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Notes from the Field (Trips)

Editor’s note: The field trip. A time to get out, learn and explore. The tradition of the outdoor “classroom” is a great way for children and adults to get closer to nature.

This special “field trip” installment features photos and observations from Michael Warwick, ATC senior environmental project manager and a volunteer nature guide specializing in the creepy, crawly, hopping and soaring creatures of the Upper Midwest.

When Michael isn’t busy leaving no log unturned (literally) in his search for snakes and such, he works with our contractors to ensure that we demonstrate our environmental commitment.

I led two Searching for Salamanders field trips this April, one hosted by the Natural Resources Foundation and one for ATC’s employee Green Team. While short on salamanders, there was plenty still to see, including turtles, frogs and snakes.

Finding salamanders is greatly weather-dependent. The land-dwelling species found locally typically migrate from their overwintering habitat in the woods to the closest pond to lay their eggs during the first warm rain of the season.

Central newts in their aquatic adult phase were plentiful and just getting ready to lay their eggs.

Due to early spring weather this year, most adult salamanders were likely already in their summer burrows, not to be seen again until next spring. A few blue-spotted sallies were still hanging around in low numbers. Central newts in their aquatic adult phase were plentiful and just getting ready to lay their eggs.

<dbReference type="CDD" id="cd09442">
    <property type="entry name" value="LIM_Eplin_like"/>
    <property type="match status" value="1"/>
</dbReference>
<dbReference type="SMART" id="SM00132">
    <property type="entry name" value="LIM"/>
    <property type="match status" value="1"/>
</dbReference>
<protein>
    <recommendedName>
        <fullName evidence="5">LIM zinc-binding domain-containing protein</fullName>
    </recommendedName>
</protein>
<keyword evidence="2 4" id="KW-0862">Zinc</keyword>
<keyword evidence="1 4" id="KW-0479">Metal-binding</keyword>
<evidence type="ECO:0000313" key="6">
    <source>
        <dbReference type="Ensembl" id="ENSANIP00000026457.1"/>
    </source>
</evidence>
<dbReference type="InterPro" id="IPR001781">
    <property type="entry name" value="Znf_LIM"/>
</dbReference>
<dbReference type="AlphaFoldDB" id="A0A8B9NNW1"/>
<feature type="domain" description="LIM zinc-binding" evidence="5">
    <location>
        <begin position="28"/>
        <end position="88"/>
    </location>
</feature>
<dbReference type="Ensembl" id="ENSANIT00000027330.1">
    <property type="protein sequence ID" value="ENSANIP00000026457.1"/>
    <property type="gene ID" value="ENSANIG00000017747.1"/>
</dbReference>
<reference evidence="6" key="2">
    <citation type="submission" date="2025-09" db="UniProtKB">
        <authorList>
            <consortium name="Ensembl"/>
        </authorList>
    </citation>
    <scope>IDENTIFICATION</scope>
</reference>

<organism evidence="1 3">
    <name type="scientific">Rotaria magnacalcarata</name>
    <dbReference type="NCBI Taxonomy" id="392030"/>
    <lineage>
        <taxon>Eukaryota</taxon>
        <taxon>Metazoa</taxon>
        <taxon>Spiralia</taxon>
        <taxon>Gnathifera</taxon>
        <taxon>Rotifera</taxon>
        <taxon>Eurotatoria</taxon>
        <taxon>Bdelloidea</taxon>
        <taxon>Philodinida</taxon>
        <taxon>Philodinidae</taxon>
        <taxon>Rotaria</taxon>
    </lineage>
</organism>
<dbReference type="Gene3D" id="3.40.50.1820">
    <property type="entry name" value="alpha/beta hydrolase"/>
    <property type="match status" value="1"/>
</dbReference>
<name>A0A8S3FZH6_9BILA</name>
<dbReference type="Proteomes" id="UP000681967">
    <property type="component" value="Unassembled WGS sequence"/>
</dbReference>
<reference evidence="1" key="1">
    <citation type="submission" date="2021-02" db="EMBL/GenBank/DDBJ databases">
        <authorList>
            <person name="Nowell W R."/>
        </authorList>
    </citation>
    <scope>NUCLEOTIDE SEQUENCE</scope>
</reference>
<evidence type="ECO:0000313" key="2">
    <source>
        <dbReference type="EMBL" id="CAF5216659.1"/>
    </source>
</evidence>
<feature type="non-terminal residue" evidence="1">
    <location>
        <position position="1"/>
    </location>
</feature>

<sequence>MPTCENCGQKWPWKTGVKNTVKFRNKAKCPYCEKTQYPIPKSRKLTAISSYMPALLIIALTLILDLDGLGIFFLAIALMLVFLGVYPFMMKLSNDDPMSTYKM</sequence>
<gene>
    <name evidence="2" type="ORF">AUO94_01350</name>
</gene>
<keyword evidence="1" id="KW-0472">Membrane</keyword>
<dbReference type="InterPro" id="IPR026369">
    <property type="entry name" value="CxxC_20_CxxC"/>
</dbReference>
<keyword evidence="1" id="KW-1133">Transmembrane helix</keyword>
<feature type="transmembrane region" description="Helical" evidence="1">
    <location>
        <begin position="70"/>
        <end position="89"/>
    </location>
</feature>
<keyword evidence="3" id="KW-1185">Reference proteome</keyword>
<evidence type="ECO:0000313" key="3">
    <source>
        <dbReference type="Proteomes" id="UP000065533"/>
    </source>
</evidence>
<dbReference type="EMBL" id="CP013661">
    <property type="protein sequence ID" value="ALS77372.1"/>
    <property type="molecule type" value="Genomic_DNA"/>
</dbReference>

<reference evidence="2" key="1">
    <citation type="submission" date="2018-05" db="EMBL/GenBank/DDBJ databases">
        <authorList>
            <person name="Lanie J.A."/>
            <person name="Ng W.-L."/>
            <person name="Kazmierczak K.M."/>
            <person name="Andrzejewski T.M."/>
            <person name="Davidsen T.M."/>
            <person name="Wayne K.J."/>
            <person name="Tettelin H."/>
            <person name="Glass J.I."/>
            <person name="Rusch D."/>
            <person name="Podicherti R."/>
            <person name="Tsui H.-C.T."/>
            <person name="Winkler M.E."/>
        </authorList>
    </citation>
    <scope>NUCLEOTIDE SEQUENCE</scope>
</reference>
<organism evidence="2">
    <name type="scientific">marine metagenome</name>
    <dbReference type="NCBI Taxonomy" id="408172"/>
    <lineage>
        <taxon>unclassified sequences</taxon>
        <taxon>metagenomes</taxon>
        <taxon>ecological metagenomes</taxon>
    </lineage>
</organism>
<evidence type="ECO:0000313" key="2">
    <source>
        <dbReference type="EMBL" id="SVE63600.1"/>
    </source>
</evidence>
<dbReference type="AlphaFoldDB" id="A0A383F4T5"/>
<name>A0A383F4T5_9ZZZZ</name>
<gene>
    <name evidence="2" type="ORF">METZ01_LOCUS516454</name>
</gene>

Trip-goers were lucky to observe numerous Blanding’s turtles, a species of special concern in Wisconsin. The Blanding’s turtle’s bright yellow throat makes it unmistakable amongst Wisconsin’s native turtle species.

Kids in the group loved getting hands-on with the critters we came across.

Trip-goers were lucky to observe numerous Blanding’s turtles, a species of special concern in Wisconsin. The Blanding’s turtle’s bright yellow throat makes it unmistakable amongst Wisconsin’s native turtle species.

Michael Warwick is a senior environmental project manager at ATC. Prior to joining ATC he worked as an environmental consultant conducting tree and plant surveys, wetland delineation, GIS, project planning, community planning and permitting. He previously worked at the Wisconsin Department of Natural Resources with a focus on waterway monitoring and studies, and wetland and waterway permit reviews.

Michael earned a Bachelor of Science degree in conservation and environmental sciences from the University of Wisconsin-Milwaukee. He is certified by Wisconsin DNR as an Endangered Resources Reviewer and is a member of the Avian Power Line Interaction Committee (APLIC) Outreach Committee. He volunteers his time guiding annual natural resources-based educational field trips for the Natural Resources Foundation of Wisconsin.